3. Retirement Earnings Test Exempt Amounts
The retirement earnings test applies only to people below normal retirement age (NRA). Social Security withholds benefits if your earnings exceed a certain level, called a retirement earnings test exempt amount, and if you are under your NRA.
The normal retirement age (NRA) or full retirement age was 65 years for those born in 1937 and previously. In 1983, Congress lifted the age criteria from 65 to reflect the more extended life longevity gradually to now 67 years for those born in 1960 or later. It’s the age at which you’ll receive full retirement benefits if you elect to begin receiving full retirement benefits at that age.
The earliest you can apply for social security is age 62, while the latest is age 70, after which there is no added benefit for waiting longer. The advantage of delaying retirement to age 70 is that your monthly benefit will be 132% higher due to the 48 months difference.
The maximum Social Security benefit depends on the age you retire. For a worker retiring at a full retirement age of 67, the benefit increases to $3,627 per month ($43,524 annually), an 8.4% increase from $3,345 ($40,140). If you delay your application to age 70, you will be getting a higher amount; if you apply at age 62, it will be lower.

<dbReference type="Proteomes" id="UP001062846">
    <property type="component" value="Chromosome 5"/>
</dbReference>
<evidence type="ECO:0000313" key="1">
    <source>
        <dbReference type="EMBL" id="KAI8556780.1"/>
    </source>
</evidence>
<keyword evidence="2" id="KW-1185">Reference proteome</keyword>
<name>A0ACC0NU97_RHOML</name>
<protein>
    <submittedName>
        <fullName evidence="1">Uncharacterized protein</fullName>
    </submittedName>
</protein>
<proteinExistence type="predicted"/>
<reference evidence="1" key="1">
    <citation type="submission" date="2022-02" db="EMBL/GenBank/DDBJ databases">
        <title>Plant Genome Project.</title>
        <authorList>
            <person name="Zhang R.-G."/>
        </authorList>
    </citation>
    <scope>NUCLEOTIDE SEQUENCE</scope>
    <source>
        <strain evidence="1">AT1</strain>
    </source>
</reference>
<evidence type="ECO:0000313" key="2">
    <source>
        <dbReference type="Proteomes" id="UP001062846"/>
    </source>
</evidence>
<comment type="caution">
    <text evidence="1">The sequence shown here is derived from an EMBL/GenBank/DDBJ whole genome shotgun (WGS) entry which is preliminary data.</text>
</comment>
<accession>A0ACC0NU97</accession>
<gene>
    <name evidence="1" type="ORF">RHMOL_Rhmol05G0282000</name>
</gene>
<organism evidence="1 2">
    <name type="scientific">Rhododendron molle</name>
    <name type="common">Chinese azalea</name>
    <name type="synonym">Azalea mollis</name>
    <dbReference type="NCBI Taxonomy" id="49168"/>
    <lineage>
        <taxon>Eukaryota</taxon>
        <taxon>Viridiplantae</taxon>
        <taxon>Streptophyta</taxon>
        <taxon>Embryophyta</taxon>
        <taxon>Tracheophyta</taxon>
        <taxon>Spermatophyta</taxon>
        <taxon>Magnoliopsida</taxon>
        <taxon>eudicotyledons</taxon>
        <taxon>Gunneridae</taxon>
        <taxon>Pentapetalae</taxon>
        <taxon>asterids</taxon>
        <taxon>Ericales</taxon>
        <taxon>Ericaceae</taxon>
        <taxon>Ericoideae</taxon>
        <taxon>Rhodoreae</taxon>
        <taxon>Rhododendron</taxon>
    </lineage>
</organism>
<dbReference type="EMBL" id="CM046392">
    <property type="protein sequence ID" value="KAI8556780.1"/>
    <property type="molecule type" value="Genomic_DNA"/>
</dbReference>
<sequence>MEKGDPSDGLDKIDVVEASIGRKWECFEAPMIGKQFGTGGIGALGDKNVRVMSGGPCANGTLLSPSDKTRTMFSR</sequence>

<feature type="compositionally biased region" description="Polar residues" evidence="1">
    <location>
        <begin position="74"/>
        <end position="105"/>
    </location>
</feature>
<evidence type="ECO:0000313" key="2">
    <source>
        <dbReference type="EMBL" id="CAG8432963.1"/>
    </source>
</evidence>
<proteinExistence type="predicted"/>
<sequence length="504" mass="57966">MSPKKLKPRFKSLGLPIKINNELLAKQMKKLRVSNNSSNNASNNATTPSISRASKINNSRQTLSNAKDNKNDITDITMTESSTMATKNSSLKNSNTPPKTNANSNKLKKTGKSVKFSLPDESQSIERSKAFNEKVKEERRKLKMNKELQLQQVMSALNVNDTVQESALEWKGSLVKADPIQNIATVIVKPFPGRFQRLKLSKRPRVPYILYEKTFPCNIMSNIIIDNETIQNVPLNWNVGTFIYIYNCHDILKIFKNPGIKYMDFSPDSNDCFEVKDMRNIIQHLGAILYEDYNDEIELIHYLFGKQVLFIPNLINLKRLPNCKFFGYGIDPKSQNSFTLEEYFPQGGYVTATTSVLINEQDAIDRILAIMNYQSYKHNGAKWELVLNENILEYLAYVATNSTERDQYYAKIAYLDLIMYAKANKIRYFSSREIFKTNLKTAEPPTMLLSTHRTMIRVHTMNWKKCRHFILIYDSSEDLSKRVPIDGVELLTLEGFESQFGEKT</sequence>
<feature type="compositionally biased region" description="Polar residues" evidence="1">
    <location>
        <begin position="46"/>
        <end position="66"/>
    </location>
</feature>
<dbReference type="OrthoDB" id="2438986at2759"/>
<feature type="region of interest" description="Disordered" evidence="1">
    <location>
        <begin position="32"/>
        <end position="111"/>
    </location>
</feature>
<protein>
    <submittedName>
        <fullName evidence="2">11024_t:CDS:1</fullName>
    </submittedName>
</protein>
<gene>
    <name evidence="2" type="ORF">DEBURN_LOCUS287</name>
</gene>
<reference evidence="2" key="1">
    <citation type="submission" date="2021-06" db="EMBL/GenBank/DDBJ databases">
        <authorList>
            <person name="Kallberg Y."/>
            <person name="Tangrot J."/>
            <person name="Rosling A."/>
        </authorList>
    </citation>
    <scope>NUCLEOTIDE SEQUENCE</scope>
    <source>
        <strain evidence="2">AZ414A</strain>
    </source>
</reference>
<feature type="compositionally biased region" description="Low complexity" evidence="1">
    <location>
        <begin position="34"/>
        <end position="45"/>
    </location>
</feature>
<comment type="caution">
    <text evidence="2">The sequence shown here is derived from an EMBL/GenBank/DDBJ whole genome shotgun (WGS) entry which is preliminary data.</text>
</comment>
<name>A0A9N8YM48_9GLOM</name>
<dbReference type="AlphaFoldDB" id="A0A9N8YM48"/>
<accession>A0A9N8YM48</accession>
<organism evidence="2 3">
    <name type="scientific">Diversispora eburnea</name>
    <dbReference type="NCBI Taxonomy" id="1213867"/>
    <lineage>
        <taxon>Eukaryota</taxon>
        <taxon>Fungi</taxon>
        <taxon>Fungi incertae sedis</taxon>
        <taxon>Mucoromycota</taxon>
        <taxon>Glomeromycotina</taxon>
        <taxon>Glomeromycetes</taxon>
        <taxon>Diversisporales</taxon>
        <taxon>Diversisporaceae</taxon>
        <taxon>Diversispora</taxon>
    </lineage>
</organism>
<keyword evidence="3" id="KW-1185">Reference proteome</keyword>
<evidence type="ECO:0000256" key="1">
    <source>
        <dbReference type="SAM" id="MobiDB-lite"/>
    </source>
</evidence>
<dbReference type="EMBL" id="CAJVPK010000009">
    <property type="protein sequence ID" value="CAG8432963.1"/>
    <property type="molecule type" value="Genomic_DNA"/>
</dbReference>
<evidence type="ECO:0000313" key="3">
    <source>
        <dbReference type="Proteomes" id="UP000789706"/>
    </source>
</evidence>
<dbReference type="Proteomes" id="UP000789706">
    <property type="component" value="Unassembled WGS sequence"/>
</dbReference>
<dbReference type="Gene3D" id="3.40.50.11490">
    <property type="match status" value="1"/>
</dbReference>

4. Estimated Average Monthly Social Security Benefits Payable in January 2023
The Social Security monthly benefit changes based on individual circumstances and applying the 8.7% COLA. Here are the estimated monthly social security benefits payable in January 2023:
- $1,827 for all retired workers.
- $2,972 for an aged couple, both receiving benefits.
- $3,520 for a widowed mom and two children.
- $1,704 for an aging widower living alone.
- $2,616 for a disabled worker, spouse, and one or more children.
- $1,483 for all disabled workers.
5. Exempt Amounts Under The Earnings Test
Social Security would apply a retirement earnings test (to determine the withholding of benefits) only to people below the normal retirement age of 67 if they were born in 1960. They will withhold benefits if your earnings exceed a certain level or a retirement earnings test exempt amount.
One of two different exempt amounts applies — a lower amount in years before the year you attain NRA and a higher amount in the year you reach NRA. These exempt amounts generally increase annually with increases in the national average wage index.
Suppose you start to collect benefits before reaching the full retirement age. In that case, Social Security withholds earnings exceeding the annual amount of $21,240 in 2023 at $1 in benefits for every $2 of earnings above the limit. This amount compares to the 2022 amount of $19,560.
On the other hand, for people who reach the normal retirement age of 67 in 2023, the annual exempt amount jumps to $56,520 annually or $4,710 monthly before the SSA withholds benefits for every $1 in benefits on a more favorable $3 earned above the limit.